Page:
Blog, Spring Food, Summer Food

Yuzu & Black Pepper Tofu With A Crispy Coating

This is a really simple way to jazz up some pieces of tofu. In a bowl add two tablespoons of rice flour then add two tablespoons of Yuzu juice. Then add some fresh cracked black pepper and stir. Add enough water to make a thick consistency.

Take your pieces of chosen tofu that have had the water pressed out and dip the tofu in the mixture. In another bowl add some nutritional yeast flakes and roll your tofu in them after you have dipped your tofu in the Yuzu mixture. Bake in a moderate oven until golden.

Autumn Food, Blog, Spring Food, Summer Food, Winter Food

Green Burger & Citrus Coleslaw

This green burger is great to make with what ever greens you have in the fridge. To start with you will need one cup of cooked beans I used 1/2 tin of broad beans but you could use edamame or peas if you like . Then I gathered together some greens cabbage,kale,broccoli and spinach just a handful of each . Chop them up quite fine and steam them until tender. I also threw in the half a tin of broad beans to soften. Add this to a food processor with some herbs and spices. I used some fresh chopped mint and basil along with a dash of paprika. Give this a process but not to much then add two-three tablespoons of vegetable soup. I actually used the winter greens soup from Tideford organics for this but you can use homemade or tinned soup. Give it another process and empty into a bowl . Then add a teaspoon of matcha powder and a tablespoon each of pumpkin seeds and sunflower seeds and mix in. Then start to add some flour a little at a time I used oat flour but chick pea ( gram flour ) will work well too. When it becomes more of a dough make two balls and flatten them out . Don’t make your burgers to thin. Mine made two burgers. Add some oil to a pan and cook them on both sides until golden.

Serve with fries and salad.

An excellent accompaniment to my green burger is my citrus coleslaw.

First grate half a bulb of fennel and one carrot into a bowl. Slice thinly some red cabbage and add this to your bowl. Then make your dressing in a separate bowl  or in a jar add the juice of 1/2 a blood orange ( normal orange will do ) and one tablespoon of Yuzu juice ( you can buy the juice in bottles at Asian supermarkets). To this add one teaspoon of white miso paste and a teaspoon each of mirin and tamari. I like to use a jar as you can put the lid on and give this a mix by giving it a good shake. Pour your dressing over the shredded vegetables then add one to two tablespoons depending on how creamy you like your coleslaw of vegan kewpie Japanese mayonnaise or any mayonnaise you wish. Give this a mix. Finally I like to add a few raisins and flakes of almonds (optional)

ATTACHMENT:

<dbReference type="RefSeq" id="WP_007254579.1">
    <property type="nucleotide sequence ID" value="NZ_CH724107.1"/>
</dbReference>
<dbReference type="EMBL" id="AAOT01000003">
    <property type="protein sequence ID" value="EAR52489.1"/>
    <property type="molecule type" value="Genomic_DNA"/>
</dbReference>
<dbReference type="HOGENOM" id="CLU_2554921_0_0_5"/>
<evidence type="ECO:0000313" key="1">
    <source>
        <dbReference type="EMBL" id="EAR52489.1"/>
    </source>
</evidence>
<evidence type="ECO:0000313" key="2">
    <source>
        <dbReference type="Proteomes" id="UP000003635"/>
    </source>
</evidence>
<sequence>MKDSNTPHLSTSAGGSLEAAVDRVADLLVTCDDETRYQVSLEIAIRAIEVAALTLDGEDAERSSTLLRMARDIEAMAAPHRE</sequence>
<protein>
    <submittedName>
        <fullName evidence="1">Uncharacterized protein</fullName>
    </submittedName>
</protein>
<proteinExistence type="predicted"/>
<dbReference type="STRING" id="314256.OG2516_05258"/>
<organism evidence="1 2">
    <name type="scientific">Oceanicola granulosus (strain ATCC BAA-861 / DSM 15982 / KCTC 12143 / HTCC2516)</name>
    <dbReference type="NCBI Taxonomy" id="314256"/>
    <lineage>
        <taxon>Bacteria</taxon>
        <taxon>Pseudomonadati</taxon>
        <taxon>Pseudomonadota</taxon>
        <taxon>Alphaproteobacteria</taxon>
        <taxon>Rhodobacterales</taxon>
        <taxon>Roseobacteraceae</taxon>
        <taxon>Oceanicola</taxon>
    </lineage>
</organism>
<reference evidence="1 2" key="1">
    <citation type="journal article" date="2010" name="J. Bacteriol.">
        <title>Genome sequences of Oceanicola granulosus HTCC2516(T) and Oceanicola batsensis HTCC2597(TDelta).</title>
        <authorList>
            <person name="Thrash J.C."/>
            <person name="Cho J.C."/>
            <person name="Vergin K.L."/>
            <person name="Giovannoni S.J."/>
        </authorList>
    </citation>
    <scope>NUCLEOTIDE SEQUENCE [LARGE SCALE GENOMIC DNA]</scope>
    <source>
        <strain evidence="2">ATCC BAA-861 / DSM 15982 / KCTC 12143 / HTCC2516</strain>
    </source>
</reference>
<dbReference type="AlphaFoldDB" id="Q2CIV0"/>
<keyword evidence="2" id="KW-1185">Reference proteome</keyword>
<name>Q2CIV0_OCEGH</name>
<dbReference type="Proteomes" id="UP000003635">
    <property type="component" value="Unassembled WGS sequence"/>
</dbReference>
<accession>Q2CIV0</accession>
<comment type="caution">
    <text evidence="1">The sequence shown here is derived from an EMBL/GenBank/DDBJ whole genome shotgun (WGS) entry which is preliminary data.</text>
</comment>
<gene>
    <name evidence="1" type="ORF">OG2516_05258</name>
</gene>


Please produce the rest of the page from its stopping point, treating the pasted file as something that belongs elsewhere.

Blog, Winter Food

Japanese Year Of The Boar Osechi

Happy New year . It’s 2019 and the year of the boar ( inoshishi) the final animal in the zodiac cycle. The boar is honest and helpful,they are affectionate and kind to loved ones.

It is traditional in Japan to make a special meal for New Year called Osechi . I have covered this is previous posts and the symbolism behind it but thought it would be nice to just share a few of the recipes with you.

Below is my Osechi,which consisted of Onishime,kuro-mame,Kuri-Kinton,Namasu,shojin steak and simmered kabocha. Also served with Ozoni and some yatsuhashi I brought back from Kyoto on my last trip to Japan.  If you would like to make simmered kabocha you can find this in a previous recipe.

Kuromame are Japanese black beans cooked in sweet syrup and are traditionally eaten at this time.

Kuromame (黒豆) which literally translates to black bean are black soy beans cooked in a sweet syrup.

First wash your black soy beans you will need around 100g then soak them in water over night. The next day add them to a pot with water and add 80g of organic granulated sugar with a tablespoon of tamari or soy sauce and a pinch of salt. Bring to the boil then gently simmer for around three hours. Let them cool in there own juice and then refrigerate.

Eating kuromame also is considered good for your health for the new year.  

Onishime or simmered vegetables

Another traditional meal . First you will need to prepare a dashi stock, I leave a piece of kombu and a dried shiitake in water overnight then put this in a pan and simmer,then remove the kombu and discard,remove the shiitake to use in your meal. Then add mirin around 3 tablespoons to three cups of dashi and 3 tablespoons of tamari and 1 tablespoon of sugar.

Prepare all your vegetables. shiitake,,bamboo shoots,taro,carrot,shiitake,daikon,freeze dried tofu ( Kouya Dofu ) and lotus root. The lotus root is very significant as it represents a happy future with out obstacles. Add the vegetables to your dashi except the snow peas and carrots ( I like to blanch these and add them at the end) . Cover with a drop lid ( or otoshibuta )

Simmer until your vegetables are tender. This dish is often served in a new year bento box called Jubako.

It is custom to make Ozoni for breakfast on New Year’s Day. This year I made it with a citrus twist and added Yuzu peel in my dashi when I made the miso broth. If you would like to know more about this dish see previous post Ozoni .

I will be updating my travel section this year with places that I visited on my last trip to Japan.  Places of interest, and restaurant reviews. If you are planning a trip to Japan why not take a look at my travel section for some ideas of things to do .

I also have lots of new ideas for dishes so why not subscribe so you never miss a post this year. Thankyou to you all for all your support both on my website and on Instagram. I hope you all have a happy and healthy 2019!

Autumn Food, Blog

Tofu Baked With Kabocha & Miso And A Simple Oden

This was a perfect autumn Teishoku meal.